• Gunn had spent work time on the internet planning her wedding.
Document No. 31, at 4; Document No. 32-2, at 10, 52-56, 72; Document No. 32-1,
at 18, 20. Langston also said Gunn had a disrespectful attitude during the
final discipline meeting-so he fired her.
Gunn admitted that the
performance-related events occurred, though she also explained why they
were neither matters of concern nor fairly raised points against her. She
denies treating Langston disrespectfully, but agrees with Defendants that it
did not appear he started the meeting intending to fire her.
Because the Court is convinced that Gunn has presented no direct
evidence of discrimination, she must point to admissible proof that creates a
prima facie case on these elements: (1) she is a woman; (2) she is qualified to
dispatch; (3) she suffered an adverse-employment action; and (4) similarly
situated males were treated differently. McDonnell Douglas Corp. v. Green, 411
U.s. 792,802 (1973); Breeding v. Arthur J. Gallagher & Co., 164 F.3d 1151, 1157
(8th Cir. 1999), abrogated in part on other grounds by Torgerson v. City of
Rochester, 643 F.3d 1031, 1059 (8th Cir. 2011) (en bane). If Gunn can show these
things, then the County must state legitimate, non-discriminatory reasons for
her termination. If it does so, Gunn must show that the stated reasons are
pretextual. The analysis under the ACRA is substantially similar, if not
identical. Flentje v. First National Bank of Wynne, 340 Ark. 563, 571-73, 11
S.W.3d 531, 537-39 (2000).
Gunn has failed to create a jury question on her gender claims. The
claims fall on the fourth element of her prima facie case: Gunn has not created
a genuine issue of material fact that similarly situated males were treated
differently. In this circuit, courts can apply either a rigorous or more lenient
standard at the prima facie stage. Rodgers v.
N.A., 417 F.3d 845,
850-52 (8th Cir. 2005), abrogated in part on other grounds by Torgerson, 643 F.3d
at 1058. In keeping with the spirit of McDonnell Douglas's shifting burdens,
the Court applies the more lenient standard.
Gunn's gender-related claim fails nonetheless. It is based solely on the
fact that Deputy Hampton was allowed to resign but she was fired. Gunn and
Deputy Hampton were not "accused of the same or similar conduct [but]
disciplined in different ways." Rodgers, 417 F.3d at 852 (internal quotation
omitted). Hampton committed sexual harassment and was given the option
of resigning or being fired. Almost six months later, Gunn was accused of
numerous performance-related issues and a bad attitude; she was fired. The
Court has considered Langston's statement during the termination about
Gunn's opposition to harassment.
This proof, however, touches only
Even if a primafacie case exists, the Defendants prevail as a matter of law
considering the record as a whole. The circumstances of Gunn's termination
do not overcome her performance problems and disrespectful attitude during
the last meeting.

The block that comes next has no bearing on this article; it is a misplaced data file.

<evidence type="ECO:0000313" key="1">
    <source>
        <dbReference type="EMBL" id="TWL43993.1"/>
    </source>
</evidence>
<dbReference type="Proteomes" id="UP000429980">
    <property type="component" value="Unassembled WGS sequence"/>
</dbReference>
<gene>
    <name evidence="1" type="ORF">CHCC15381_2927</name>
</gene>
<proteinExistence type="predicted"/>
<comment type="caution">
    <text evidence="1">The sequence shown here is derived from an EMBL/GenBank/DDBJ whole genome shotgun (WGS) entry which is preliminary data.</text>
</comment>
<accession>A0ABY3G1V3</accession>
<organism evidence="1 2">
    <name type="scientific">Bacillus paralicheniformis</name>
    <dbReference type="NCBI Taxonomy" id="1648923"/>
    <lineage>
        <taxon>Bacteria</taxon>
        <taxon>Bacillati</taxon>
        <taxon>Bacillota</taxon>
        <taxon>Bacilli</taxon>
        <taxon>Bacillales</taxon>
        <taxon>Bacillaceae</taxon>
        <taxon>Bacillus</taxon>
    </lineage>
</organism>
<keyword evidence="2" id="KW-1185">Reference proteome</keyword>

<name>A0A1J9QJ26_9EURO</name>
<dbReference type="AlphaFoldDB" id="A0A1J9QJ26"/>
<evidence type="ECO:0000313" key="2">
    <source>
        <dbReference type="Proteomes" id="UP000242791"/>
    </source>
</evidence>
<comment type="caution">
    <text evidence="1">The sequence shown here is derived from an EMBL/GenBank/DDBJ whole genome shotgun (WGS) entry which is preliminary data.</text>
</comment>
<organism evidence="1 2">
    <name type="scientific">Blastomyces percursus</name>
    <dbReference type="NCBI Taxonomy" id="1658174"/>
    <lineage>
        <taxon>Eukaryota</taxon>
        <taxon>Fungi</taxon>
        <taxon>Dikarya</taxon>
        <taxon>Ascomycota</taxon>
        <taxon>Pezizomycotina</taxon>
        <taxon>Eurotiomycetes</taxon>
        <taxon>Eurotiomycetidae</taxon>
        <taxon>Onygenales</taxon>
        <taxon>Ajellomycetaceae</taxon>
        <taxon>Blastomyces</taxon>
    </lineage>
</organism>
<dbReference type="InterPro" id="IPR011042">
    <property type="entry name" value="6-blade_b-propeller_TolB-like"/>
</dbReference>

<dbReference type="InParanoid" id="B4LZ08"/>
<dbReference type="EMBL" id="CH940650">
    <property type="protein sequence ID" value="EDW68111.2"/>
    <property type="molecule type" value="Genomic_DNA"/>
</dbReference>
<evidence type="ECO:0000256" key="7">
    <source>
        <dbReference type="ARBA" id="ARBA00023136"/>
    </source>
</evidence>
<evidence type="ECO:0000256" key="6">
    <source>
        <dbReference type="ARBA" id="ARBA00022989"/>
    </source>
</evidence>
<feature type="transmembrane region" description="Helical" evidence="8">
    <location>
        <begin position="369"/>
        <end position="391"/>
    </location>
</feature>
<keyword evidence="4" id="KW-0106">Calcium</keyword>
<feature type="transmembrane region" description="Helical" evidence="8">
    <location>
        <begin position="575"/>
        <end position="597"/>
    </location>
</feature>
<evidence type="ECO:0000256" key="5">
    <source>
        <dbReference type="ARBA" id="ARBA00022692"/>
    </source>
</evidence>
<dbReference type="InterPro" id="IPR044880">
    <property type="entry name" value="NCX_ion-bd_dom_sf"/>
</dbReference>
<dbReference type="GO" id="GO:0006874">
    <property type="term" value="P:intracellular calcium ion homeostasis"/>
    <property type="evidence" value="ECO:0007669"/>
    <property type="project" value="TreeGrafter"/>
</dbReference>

The distance between her misconduct and Deputy
Hampton's misconduct is too far to show a pretext for gender discrimination.
Torgerson, 643 F.3d at 1051. All things considered, Gunn's federal gender-
discrimination claim fails under McDonnell Douglas and related circuit
precedent. The gender claim fails under Arkansas law for the same reasons.
4. Retaliation. Gunn also brings retaliation claims based on § 1983, Title
VII, and the ACRA. A deposition exchange between Gunn and counsel puts
these claims into context:
COUNSEL: [W]hy do you think that your termination ... had
anything to do with your reporting of sexual
harassment against [D]eputy Hampton?
Because the sheriff had brought it up when I was
Document No. 32-2, at 32. "[H]e stated, quote, was that I had took it upon
myself to notify the Arkansas state police about the sexual harassment and I
got too many people involved." Document No. 32-2, at 33. Langston denies
making this statement.
This genuine dispute creates a jury question. Retaliation requires three
things: protected activity, an adverse employment action, and causal linkage.
Fercello v. County oj Ramsey, 612 F.3d 1069,1077-78 (8th Cir. 2010). Langston's
statement during the firing meeting, viewed in the light most favorable to
Gunn, is direct evidence of retaliation. Pye v. NuAire, Inc., 641 F.3d 1011, 1020
(8th Cir. 2011). And his statement creates a reasonable inference of pretext for
retaliation about Langston's other reasons for firing Gunn. Pye, 641 F.3d at
Gunn's protected activity was unusual. She never reported the sexual
harassment to the sheriff's office or Langston. Instead, Gunn's fiance - an
Arkansas State Trooper-reported the harassment to his supervisor. Gunn
and her fiance chose this route because" [Gunn] didn't feel like the [S]heriff,
on his part, would do what was right, as far as doing something about it
quickly[.]" Document No. 32-2, at 15. Gunn thought "the [S]heriff would be
upset with me, being bad publicity for him[.]" Document No. 32-2, at 22. "My
[fiance] just said that he would take care of it." Document No. 32-2, at 24.
Gunn expected the State Police to take her complaint to Langston. It
did. Her fiance's supervisor called the Sheriff. Document No. 23-4, at 2. "[T]he
lieutenant commander there of Troop F, called me and said, you have a
problem." Document No. 23-3, at 3. The resulting investigation put a stop to
Hampton's inappropriate touching and the pictures.
Title VII protects persons who oppose sexual harassment or
"participat[e] in any manner in an investigation, proceeding, or hearing under
this subchapter." 42 U.s.C.A. § 2000e-3 (West 2003). The ACRA provision is